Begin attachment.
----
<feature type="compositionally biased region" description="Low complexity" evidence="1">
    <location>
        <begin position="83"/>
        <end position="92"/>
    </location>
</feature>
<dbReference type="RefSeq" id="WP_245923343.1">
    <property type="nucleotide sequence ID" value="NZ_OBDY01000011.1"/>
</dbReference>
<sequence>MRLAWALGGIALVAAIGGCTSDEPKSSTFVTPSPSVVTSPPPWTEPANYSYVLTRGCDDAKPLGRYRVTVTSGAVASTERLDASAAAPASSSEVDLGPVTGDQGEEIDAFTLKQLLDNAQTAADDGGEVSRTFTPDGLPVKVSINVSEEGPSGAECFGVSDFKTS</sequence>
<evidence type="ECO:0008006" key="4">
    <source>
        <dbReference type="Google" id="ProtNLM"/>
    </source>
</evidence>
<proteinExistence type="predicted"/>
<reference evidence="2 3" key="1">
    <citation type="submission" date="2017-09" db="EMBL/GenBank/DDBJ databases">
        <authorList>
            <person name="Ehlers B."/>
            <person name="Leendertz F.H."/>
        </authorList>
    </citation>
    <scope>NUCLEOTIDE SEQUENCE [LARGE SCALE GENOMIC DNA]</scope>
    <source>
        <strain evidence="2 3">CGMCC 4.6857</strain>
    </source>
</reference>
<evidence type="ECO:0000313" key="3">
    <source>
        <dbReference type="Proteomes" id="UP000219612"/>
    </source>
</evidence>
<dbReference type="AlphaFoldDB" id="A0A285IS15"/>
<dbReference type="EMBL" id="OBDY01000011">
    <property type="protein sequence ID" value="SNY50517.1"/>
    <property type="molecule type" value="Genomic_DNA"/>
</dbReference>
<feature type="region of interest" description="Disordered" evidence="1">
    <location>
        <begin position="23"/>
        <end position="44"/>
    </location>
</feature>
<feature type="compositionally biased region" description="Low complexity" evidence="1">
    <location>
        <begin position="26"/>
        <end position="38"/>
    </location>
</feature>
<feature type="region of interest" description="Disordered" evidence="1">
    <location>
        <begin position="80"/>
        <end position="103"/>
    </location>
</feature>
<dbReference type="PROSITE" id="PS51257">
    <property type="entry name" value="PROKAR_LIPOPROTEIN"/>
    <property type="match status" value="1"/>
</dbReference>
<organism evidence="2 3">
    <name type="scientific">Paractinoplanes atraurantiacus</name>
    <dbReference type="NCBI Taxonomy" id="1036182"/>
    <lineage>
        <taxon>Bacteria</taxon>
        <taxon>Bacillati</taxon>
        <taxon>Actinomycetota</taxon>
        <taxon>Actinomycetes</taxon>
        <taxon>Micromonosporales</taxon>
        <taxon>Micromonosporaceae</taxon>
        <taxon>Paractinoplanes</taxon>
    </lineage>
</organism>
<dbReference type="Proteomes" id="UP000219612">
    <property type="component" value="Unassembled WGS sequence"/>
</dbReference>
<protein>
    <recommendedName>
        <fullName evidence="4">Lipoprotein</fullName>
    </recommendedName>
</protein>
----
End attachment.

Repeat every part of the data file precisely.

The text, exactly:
<feature type="compositionally biased region" description="Low complexity" evidence="1">
    <location>
        <begin position="83"/>
        <end position="92"/>
    </location>
</feature>
<dbReference type="RefSeq" id="WP_245923343.1">
    <property type="nucleotide sequence ID" value="NZ_OBDY01000011.1"/>
</dbReference>
<sequence>MRLAWALGGIALVAAIGGCTSDEPKSSTFVTPSPSVVTSPPPWTEPANYSYVLTRGCDDAKPLGRYRVTVTSGAVASTERLDASAAAPASSSEVDLGPVTGDQGEEIDAFTLKQLLDNAQTAADDGGEVSRTFTPDGLPVKVSINVSEEGPSGAECFGVSDFKTS</sequence>
<evidence type="ECO:0008006" key="4">
    <source>
        <dbReference type="Google" id="ProtNLM"/>
    </source>
</evidence>
<proteinExistence type="predicted"/>
<reference evidence="2 3" key="1">
    <citation type="submission" date="2017-09" db="EMBL/GenBank/DDBJ databases">
        <authorList>
            <person name="Ehlers B."/>
            <person name="Leendertz F.H."/>
        </authorList>
    </citation>
    <scope>NUCLEOTIDE SEQUENCE [LARGE SCALE GENOMIC DNA]</scope>
    <source>
        <strain evidence="2 3">CGMCC 4.6857</strain>
    </source>
</reference>
<evidence type="ECO:0000313" key="3">
    <source>
        <dbReference type="Proteomes" id="UP000219612"/>
    </source>
</evidence>
<dbReference type="AlphaFoldDB" id="A0A285IS15"/>
<dbReference type="EMBL" id="OBDY01000011">
    <property type="protein sequence ID" value="SNY50517.1"/>
    <property type="molecule type" value="Genomic_DNA"/>
</dbReference>
<feature type="region of interest" description="Disordered" evidence="1">
    <location>
        <begin position="23"/>
        <end position="44"/>
    </location>
</feature>
<feature type="compositionally biased region" description="Low complexity" evidence="1">
    <location>
        <begin position="26"/>
        <end position="38"/>
    </location>
</feature>
<feature type="region of interest" description="Disordered" evidence="1">
    <location>
        <begin position="80"/>
        <end position="103"/>
    </location>
</feature>
<dbReference type="PROSITE" id="PS51257">
    <property type="entry name" value="PROKAR_LIPOPROTEIN"/>
    <property type="match status" value="1"/>
</dbReference>
<organism evidence="2 3">
    <name type="scientific">Paractinoplanes atraurantiacus</name>
    <dbReference type="NCBI Taxonomy" id="1036182"/>
    <lineage>
        <taxon>Bacteria</taxon>
        <taxon>Bacillati</taxon>
        <taxon>Actinomycetota</taxon>
        <taxon>Actinomycetes</taxon>
        <taxon>Micromonosporales</taxon>
        <taxon>Micromonosporaceae</taxon>
        <taxon>Paractinoplanes</taxon>
    </lineage>
</organism>
<dbReference type="Proteomes" id="UP000219612">
    <property type="component" value="Unassembled WGS sequence"/>
</dbReference>
<protein>
    <recommendedName>
        <fullName evidence="4">Lipoprotein</fullName>
    </recommendedName>
</protein>